I didn’t know much about psychology, but I knew David Marks was not in a place of good mental health. You didn’t just attack other kids for no reason. Of course, my only basis for comparison were the other students, the jocks and the teachers who encouraged them. And they, in fact, did attack other kids for no reason. Either way, it was clear we were in sensitive areas here, and I should never have done what I did next. But in my clumsiness, emotional, social, and so on, I’d come to sense in this moment that I had the upper hand and decided to strike out. Some kind of exuberance had overcome me in feeling superior at last, and I wanted to turn the tables.
Throughout our weeks of lopsidedly discussing Crime and Punishment, it had grown clear that David Marks had never read the book. The fact that he went on recklessly discussing structure and detail with me when he’d only read what it said on the back of the book finally got to be too much. I was aware of a strange mixture of anger and adrenaline as I quizzed him on the book.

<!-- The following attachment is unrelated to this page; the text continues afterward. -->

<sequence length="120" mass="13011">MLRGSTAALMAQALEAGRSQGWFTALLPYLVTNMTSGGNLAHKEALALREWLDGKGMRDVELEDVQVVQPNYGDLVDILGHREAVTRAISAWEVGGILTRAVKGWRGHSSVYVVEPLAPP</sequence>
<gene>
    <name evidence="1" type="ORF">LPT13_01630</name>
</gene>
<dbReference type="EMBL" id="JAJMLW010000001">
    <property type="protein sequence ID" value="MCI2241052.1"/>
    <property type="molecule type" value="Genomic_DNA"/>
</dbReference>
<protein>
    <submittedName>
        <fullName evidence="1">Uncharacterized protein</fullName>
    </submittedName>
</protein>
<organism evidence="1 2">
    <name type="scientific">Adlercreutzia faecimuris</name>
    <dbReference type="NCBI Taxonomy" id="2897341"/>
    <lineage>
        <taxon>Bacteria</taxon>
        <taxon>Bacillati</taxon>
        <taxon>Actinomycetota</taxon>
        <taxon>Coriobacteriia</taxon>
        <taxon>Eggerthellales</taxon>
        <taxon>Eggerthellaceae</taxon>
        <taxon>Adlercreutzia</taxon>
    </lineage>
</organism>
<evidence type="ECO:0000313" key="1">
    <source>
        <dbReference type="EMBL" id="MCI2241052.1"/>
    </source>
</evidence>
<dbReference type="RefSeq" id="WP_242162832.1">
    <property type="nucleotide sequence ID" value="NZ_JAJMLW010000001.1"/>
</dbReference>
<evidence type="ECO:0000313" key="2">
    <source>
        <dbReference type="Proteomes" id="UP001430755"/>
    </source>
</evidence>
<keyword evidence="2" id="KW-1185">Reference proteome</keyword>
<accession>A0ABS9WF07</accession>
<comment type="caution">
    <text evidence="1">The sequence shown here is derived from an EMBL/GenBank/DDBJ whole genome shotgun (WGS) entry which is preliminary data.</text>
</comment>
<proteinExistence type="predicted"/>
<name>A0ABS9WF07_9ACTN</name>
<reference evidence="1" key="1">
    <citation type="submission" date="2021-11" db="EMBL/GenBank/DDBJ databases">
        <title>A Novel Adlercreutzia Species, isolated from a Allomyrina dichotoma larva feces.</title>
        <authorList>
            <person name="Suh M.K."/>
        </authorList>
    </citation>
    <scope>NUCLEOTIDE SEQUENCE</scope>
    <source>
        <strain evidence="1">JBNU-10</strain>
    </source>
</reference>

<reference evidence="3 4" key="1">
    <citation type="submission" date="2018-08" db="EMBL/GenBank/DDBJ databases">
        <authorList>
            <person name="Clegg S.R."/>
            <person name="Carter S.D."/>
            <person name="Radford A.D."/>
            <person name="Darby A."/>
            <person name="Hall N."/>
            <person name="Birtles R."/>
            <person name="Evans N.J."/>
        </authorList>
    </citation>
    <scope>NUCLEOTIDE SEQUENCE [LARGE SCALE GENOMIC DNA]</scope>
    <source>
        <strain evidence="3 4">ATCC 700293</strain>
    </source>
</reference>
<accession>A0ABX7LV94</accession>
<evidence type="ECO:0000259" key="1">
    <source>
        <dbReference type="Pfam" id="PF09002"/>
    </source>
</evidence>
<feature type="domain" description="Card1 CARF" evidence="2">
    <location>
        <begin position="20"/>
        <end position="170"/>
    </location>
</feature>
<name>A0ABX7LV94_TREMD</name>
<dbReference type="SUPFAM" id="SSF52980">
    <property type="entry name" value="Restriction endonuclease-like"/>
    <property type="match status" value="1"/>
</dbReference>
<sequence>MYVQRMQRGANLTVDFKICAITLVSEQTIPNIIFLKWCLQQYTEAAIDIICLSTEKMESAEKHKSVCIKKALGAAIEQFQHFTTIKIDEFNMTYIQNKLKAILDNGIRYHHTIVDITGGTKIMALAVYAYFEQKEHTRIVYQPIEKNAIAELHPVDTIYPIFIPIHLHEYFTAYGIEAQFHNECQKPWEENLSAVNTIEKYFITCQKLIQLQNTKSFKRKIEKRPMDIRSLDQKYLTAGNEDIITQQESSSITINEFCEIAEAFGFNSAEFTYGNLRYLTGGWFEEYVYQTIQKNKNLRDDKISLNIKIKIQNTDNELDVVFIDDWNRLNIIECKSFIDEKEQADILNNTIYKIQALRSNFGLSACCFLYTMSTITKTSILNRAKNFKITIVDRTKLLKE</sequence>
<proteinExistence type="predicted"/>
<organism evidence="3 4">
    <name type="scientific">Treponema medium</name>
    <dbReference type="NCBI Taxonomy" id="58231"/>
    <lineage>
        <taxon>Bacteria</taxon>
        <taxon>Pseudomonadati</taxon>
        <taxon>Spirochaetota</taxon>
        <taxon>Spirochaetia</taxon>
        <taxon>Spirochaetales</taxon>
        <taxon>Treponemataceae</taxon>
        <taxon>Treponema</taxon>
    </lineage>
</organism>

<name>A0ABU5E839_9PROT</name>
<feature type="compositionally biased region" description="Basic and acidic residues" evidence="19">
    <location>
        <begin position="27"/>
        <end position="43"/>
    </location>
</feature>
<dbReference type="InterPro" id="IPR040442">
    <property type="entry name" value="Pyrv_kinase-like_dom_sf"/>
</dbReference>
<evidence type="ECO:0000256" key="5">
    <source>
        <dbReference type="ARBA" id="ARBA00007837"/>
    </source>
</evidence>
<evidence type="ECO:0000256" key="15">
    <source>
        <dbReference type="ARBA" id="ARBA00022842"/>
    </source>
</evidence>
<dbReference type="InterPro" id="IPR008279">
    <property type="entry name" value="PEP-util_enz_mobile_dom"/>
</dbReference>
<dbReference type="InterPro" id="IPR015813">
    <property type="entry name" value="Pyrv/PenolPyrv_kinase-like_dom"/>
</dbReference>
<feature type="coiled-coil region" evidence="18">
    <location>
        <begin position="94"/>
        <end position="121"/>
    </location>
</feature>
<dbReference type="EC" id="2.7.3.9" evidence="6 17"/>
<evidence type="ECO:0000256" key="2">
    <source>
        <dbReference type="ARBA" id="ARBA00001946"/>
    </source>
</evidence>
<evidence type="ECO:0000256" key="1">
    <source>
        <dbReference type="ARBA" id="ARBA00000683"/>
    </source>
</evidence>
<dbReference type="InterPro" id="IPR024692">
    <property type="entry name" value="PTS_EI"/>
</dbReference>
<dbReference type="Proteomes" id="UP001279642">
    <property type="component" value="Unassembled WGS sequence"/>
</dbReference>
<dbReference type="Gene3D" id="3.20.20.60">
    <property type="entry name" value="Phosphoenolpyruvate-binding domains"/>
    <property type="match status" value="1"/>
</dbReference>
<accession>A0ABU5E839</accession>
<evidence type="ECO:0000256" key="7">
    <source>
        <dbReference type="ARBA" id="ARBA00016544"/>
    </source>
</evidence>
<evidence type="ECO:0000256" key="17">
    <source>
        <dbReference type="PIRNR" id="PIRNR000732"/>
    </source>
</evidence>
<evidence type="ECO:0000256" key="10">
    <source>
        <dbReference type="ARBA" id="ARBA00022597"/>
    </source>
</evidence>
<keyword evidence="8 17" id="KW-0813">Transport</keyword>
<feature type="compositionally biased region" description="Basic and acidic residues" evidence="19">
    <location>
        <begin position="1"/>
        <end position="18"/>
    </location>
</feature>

“So why does he kill the pawnbroker?”
“Oh, yeah, well he… um. I guess he…”
“Or what about Razumikhin? What’s his deal?”
“And why is Lebezyatnikov always spouting those crazy theories?”
I went on until it was clear to him that I knew he hadn’t read it. But in prodding him so closely to the truth, without realizing it, I opened myself up to a subtle counter-offensive. The snow around us flickered with a sour milk tint off his dull skin as he told me he’d heard some of the Sarahs in our grade talking. One of them, who combed her black hair back over her ears, thought I was cute.
“Are you sure?”
It was a statement too far beyond the pale for me to truly believe.
“Yeah. I was over at Khalil’s and she was there. You know because, she and Eleanor went to Little Red together.”